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Backbench Business Committee Representations: Backbench Business

House of Commons

Held: 11th of January, 2022

Ian Mearns (Chair)

Welcome to the Backbench Business Committee. We have three applications this afternoon, the first of which is from Colonel Bob Stewart and Alicia Kearns, on UK-Taiwan friendship and co-operation.

Backbench Business Committee

Held : 11th of January, 2022

RESOURCES:

Ian Mearns (Chair)

In Committee Representations: Backbench Business

House of Commons

Held : 11th of January, 2022

Ian Mearns (Chair)

Welcome to the Backbench Business Committee. We have three applications this afternoon, the first of which is from Colonel Bob Stewart and Alicia Kearns, on UK-Taiwan friendship and co-operation.

Alicia Kearns, Bob Stewart, Nigel Mills

R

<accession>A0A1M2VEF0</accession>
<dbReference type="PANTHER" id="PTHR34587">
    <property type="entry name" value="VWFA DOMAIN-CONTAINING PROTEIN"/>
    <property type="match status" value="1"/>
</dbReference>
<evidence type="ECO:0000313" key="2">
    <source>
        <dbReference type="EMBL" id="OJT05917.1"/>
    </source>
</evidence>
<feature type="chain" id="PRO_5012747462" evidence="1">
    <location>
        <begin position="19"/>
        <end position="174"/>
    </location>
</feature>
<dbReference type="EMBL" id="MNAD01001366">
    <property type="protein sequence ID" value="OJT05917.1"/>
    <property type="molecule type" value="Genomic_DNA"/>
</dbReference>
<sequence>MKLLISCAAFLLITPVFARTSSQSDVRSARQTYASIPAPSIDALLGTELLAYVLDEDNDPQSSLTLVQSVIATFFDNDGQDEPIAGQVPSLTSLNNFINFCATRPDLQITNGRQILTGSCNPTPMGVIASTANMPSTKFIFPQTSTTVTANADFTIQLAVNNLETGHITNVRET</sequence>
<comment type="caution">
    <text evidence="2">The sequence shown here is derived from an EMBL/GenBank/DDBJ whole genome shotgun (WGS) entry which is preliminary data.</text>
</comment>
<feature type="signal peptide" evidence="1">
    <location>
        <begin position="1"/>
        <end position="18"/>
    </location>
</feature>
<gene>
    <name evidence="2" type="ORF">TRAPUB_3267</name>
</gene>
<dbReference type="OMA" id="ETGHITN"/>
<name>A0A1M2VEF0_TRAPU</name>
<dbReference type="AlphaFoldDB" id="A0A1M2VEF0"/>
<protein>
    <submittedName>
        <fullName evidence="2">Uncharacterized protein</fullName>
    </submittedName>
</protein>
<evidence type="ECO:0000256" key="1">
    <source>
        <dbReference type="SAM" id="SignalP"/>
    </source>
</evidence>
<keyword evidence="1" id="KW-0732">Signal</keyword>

[EXCERPT] Alicia and I are doing this jointly. I have to declare I am the chair of the British-Taiwanese all-party parliamentary group. I have been here a couple of times and I am extremely concerned about the position that Taiwan is in at the moment. I also went to Beijing a year and a half ago with the NATO Parliamentary Assembly. In Beijing, I stood up in the Foreign Ministry and Defence Ministry and asked them why they were so imperialist in the South China sea, which caused all the people at the back who were quiet to go ballistic. My worry is this, and it is Alicia’s too, although she will speak for herself: when I was in Beijing, I was briefed by the defence attachés of various countries, including the UK, Germany, Denmark and Sweden. These military men were of the opinion that the People’s Liberation Army were reorganising and practising an invasion of Taiwan. They actually gave me the impression that they would within four to five years. That was two years ago. I have no reason to dispute that—looking at other sources it seems that the Chinese People’s Liberation Army are reorganising. There are the attacks on Taiwan by cyber, incursions by air, and lack of support for them in international organisations such as the World Health Organisation; the Taiwanese provide incredibly good state-of-the-art, top-rate rescue teams, but they are not even allowed to be a member of the WHO. The Chinese are blocking everything, principally because their line is that Taiwan should not exist, as it is a province of China. This matters to us as parliamentarians because Taiwan is a remarkably successful economy, and one we trade a lot with. I am really concerned about the islands of the Paracels or the Spratlys in the South China sea that have been militarised, and others. It is not just Taiwan that feels threatened—the Philippines do and so does Vietnam. I think I have said enough for you to take over, Alicia.

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